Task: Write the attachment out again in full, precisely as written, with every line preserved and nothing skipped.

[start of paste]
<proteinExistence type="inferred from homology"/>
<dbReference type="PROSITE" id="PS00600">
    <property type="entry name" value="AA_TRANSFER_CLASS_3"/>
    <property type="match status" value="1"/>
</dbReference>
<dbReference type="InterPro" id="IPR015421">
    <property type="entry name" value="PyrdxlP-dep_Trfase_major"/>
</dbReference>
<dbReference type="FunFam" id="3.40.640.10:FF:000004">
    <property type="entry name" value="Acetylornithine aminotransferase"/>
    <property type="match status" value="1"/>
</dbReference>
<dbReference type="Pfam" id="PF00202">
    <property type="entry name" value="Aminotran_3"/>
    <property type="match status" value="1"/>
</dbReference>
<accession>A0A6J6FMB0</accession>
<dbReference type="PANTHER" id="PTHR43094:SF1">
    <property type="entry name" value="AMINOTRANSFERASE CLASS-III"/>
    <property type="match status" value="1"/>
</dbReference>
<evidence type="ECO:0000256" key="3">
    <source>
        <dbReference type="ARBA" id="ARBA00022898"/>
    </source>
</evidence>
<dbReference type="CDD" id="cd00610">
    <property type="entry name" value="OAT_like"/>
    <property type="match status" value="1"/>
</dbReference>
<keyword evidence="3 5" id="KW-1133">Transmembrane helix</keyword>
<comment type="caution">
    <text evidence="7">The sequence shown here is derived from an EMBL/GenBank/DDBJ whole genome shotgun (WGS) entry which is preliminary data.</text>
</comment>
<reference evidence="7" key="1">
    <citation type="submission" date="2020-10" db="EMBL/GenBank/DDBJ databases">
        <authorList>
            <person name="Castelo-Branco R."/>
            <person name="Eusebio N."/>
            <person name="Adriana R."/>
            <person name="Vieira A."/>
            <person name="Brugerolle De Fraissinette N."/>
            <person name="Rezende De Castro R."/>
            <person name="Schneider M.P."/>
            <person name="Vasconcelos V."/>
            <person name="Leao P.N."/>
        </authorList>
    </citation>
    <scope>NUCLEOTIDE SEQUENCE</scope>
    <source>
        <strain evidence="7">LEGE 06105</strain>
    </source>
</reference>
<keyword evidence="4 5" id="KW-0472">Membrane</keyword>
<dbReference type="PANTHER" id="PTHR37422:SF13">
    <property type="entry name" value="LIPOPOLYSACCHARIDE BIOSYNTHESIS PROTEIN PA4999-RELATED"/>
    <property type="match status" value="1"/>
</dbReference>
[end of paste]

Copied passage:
<proteinExistence type="inferred from homology"/>
<dbReference type="PROSITE" id="PS00600">
    <property type="entry name" value="AA_TRANSFER_CLASS_3"/>
    <property type="match status" value="1"/>
</dbReference>
<dbReference type="InterPro" id="IPR015421">
    <property type="entry name" value="PyrdxlP-dep_Trfase_major"/>
</dbReference>
<dbReference type="FunFam" id="3.40.640.10:FF:000004">
    <property type="entry name" value="Acetylornithine aminotransferase"/>
    <property type="match status" value="1"/>
</dbReference>
<dbReference type="Pfam" id="PF00202">
    <property type="entry name" value="Aminotran_3"/>
    <property type="match status" value="1"/>
</dbReference>
<accession>A0A6J6FMB0</accession>
<dbReference type="PANTHER" id="PTHR43094:SF1">
    <property type="entry name" value="AMINOTRANSFERASE CLASS-III"/>
    <property type="match status" value="1"/>
</dbReference>
<evidence type="ECO:0000256" key="3">
    <source>
        <dbReference type="ARBA" id="ARBA00022898"/>
    </source>
</evidence>
<dbReference type="CDD" id="cd00610">
    <property type="entry name" value="OAT_like"/>
    <property type="match status" value="1"/>
</dbReference>
<keyword evidence="3 5" id="KW-1133">Transmembrane helix</keyword>
<comment type="caution">
    <text evidence="7">The sequence shown here is derived from an EMBL/GenBank/DDBJ whole genome shotgun (WGS) entry which is preliminary data.</text>
</comment>
<reference evidence="7" key="1">
    <citation type="submission" date="2020-10" db="EMBL/GenBank/DDBJ databases">
        <authorList>
            <person name="Castelo-Branco R."/>
            <person name="Eusebio N."/>
            <person name="Adriana R."/>
            <person name="Vieira A."/>
            <person name="Brugerolle De Fraissinette N."/>
            <person name="Rezende De Castro R."/>
            <person name="Schneider M.P."/>
            <person name="Vasconcelos V."/>
            <person name="Leao P.N."/>
        </authorList>
    </citation>
    <scope>NUCLEOTIDE SEQUENCE</scope>
    <source>
        <strain evidence="7">LEGE 06105</strain>
    </source>
</reference>
<keyword evidence="4 5" id="KW-0472">Membrane</keyword>
<dbReference type="PANTHER" id="PTHR37422:SF13">
    <property type="entry name" value="LIPOPOLYSACCHARIDE BIOSYNTHESIS PROTEIN PA4999-RELATED"/>
    <property type="match status" value="1"/>
</dbReference>